A segment of the Berlin Wall in New York on East 53rd Street between 5th and Madison Avenues in Paley Park, later relocated to the lobby of the building to the park's right

Yes, the real Berlin Wall. Who knew you could find parts of that historic wall in New York? History buffs will love looking for these little panels scattered all over New York City. After the wall’s official demolition in Germany in 1990, 40,000 panels were reused as parts of other buildings in Germany, but a few of them were shipped to different parts of the world. Some believe at least four panels now stand, some in obscurity, in New York. Many spot them in the United Nations or the Believe It or Not Museum, but there’s another one that stands in a park and one in an office’s lobby on Fifth Avenue.

4. Old City Hall Subway

The old City Hall Station. Image credit: Elizabeth K. Joseph/Flickr.com
The old City Hall Station. Image credit: Elizabeth K. Joseph/Flickr.com

The Old City Hall Subway Station was the city’s first subway station and was opened in 1904 right at the heart of New York’s old center of business and government. It was closed in 1945 and has since been abandoned. The place now looks like a magical enclave where time stood still. You can still see the beautiful vaulted tile ceilings by famous artisan Rafael Guastavino which will help you imagine how majestic the station may have looked like when it opened at the turn of the century.

3. Abandoned Small Pox Hospital

The Renwick Smallpox Hospital on Roosevelt Island in April 2019. Image credit: Chris6d/Wikimedia.org
The Renwick Smallpox Hospital on Roosevelt Island in April 2019. Image credit: Chris6d/Wikimedia.org

The city is so steep in history that you’ll never run out of centuries-old structures and areas to explore. Like this abandoned smallpox hospital located on Roosevelt Island. It’s one of the few remnants of a hospital used to quarantine patients during pandemics in the past. Completed in 1856, the hospital was used to treat more than 7000 patients who had smallpox. The place is as eerie as it is fascinating with some brick walls left to crumble and others that have remained intact. Imagine the stories they will tell if only these walls could talk.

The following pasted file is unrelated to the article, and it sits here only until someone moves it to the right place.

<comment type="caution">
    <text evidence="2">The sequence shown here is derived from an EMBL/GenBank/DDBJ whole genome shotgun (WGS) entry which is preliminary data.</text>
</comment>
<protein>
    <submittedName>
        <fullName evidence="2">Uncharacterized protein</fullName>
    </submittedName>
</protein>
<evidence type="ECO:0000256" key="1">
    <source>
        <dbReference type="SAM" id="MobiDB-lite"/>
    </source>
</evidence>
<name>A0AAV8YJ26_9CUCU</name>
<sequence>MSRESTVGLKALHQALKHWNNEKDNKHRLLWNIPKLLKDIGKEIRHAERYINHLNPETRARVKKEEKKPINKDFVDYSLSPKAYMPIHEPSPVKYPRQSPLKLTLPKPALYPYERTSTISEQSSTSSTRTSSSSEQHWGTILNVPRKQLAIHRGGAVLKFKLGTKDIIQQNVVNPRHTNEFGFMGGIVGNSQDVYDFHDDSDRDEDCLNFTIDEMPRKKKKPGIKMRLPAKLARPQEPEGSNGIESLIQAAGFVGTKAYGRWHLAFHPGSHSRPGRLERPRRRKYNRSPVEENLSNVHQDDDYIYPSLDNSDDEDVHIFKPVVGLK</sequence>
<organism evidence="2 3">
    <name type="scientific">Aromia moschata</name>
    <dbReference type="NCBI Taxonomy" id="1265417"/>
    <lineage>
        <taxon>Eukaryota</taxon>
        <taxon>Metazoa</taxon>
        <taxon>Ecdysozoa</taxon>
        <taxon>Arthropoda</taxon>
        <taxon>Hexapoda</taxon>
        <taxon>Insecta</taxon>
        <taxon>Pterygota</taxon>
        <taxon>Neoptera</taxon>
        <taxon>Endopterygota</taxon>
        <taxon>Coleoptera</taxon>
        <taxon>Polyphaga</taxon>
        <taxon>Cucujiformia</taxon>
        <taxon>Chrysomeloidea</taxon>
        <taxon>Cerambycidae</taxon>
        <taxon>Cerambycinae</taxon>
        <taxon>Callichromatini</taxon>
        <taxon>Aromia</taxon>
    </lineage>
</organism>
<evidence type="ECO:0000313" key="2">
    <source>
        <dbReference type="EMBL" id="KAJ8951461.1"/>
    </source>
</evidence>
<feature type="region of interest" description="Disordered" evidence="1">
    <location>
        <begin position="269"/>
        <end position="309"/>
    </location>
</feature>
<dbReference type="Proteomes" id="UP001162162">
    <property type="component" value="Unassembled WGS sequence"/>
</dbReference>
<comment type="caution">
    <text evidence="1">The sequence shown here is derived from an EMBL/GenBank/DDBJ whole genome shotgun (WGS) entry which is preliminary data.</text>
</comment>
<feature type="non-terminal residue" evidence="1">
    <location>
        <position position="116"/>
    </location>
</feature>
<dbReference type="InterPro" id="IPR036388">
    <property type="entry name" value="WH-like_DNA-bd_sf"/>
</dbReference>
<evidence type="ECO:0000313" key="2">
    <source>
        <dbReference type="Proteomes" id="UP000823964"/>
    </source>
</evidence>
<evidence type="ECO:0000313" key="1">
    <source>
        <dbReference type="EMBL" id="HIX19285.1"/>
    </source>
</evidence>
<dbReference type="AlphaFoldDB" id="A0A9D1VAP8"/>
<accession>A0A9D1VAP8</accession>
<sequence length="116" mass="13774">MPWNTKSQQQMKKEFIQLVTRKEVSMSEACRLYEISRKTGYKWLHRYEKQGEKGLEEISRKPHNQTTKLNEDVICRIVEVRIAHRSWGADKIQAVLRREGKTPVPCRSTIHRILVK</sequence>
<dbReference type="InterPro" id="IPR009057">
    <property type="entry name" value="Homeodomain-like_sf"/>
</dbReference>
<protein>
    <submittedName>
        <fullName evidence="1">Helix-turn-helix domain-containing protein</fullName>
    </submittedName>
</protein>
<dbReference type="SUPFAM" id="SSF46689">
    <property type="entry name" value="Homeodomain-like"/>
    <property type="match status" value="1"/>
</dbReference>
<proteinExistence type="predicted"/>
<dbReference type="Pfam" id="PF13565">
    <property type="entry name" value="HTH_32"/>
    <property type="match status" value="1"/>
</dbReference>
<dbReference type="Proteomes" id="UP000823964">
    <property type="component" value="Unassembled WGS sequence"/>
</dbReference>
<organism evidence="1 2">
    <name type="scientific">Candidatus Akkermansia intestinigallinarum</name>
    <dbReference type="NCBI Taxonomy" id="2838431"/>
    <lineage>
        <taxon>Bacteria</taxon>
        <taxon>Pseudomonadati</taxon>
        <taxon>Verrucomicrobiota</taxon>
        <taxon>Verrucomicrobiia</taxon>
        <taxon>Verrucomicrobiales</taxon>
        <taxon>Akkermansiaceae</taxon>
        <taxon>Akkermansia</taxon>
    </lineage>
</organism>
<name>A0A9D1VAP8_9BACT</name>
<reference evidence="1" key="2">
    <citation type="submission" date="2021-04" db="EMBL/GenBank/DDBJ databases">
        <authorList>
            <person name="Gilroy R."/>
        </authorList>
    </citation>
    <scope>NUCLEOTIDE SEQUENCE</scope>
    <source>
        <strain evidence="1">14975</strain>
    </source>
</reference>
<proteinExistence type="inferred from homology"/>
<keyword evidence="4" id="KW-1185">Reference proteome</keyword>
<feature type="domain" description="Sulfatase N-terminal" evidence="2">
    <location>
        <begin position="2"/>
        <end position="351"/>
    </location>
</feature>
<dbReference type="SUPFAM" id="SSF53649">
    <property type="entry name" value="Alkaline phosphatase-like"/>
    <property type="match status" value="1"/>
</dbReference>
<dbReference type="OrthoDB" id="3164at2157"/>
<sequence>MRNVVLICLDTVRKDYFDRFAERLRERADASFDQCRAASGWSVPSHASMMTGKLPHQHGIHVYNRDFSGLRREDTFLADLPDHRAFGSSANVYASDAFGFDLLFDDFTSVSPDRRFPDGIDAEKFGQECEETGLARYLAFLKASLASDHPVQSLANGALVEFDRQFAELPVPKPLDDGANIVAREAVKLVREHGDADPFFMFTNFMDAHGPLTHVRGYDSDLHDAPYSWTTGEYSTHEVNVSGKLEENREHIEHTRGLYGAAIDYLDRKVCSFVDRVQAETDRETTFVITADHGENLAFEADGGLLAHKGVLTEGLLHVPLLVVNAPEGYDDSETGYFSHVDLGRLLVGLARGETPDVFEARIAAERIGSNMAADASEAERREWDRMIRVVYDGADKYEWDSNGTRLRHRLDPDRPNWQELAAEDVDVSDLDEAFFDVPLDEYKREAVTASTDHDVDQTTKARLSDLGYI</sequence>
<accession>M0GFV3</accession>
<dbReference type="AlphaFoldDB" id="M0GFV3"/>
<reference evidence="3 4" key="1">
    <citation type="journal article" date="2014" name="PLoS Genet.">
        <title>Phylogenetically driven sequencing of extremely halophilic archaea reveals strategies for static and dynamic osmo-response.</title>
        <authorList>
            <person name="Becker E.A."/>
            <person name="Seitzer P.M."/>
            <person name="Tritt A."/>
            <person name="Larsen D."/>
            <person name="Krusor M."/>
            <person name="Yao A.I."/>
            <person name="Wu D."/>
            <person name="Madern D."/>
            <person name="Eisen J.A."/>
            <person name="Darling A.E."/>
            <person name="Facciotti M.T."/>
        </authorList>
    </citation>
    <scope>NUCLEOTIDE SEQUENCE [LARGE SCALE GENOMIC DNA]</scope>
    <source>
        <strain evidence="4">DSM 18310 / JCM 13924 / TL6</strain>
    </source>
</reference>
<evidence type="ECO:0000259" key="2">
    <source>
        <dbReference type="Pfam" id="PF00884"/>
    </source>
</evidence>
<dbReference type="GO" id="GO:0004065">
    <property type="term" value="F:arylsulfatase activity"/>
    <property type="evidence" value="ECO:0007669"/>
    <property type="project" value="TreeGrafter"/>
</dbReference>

2. Pomander Walk

Pomander Walk. Image credit: Sonja Stark from Albany, New York, USA/Wikimedia.org
Pomander Walk. Image credit: Sonja Stark from Albany, New York, USA/Wikimedia.org

This charming neighborhood located on the Upper West Side is like a little piece of England in the heart of the Big Apple. Originally called “the colony” when it was built in 1921, the Pomander walk features Tudor-style English houses that seem beautifully out of place. The 8 two-story Tudor homes seem to sit stubbornly in the Middle of New York amidst skyscrapers refusing to give in to the towering developments around. New York has managed to keep the Pomander Walk's Tudor charm with a Landmark designation in 1982.

1. Hyde Hall Covered Bridge

Hyde Hall Covered Bridge. Image credit: Waz8/CC0
Hyde Hall Covered Bridge. Image credit: Waz8/CC0

One of the 1600 remaining original covered bridges in the world, the Hyde Hall Covered Bridge is the oldest surviving covered bridge in New York State and one of the oldest in the US. Built-in 1823 by Master Carpenter Cyrenus Clark the 53-foot-long bridge features an original Burr arch design. It was originally built as part of the Neoclassical Hyde Clark estate. It’s a sight to see for architecture and history enthusiasts although this one is located a few hours away from New York City but might be a great stop when you want to escape the urban jungle.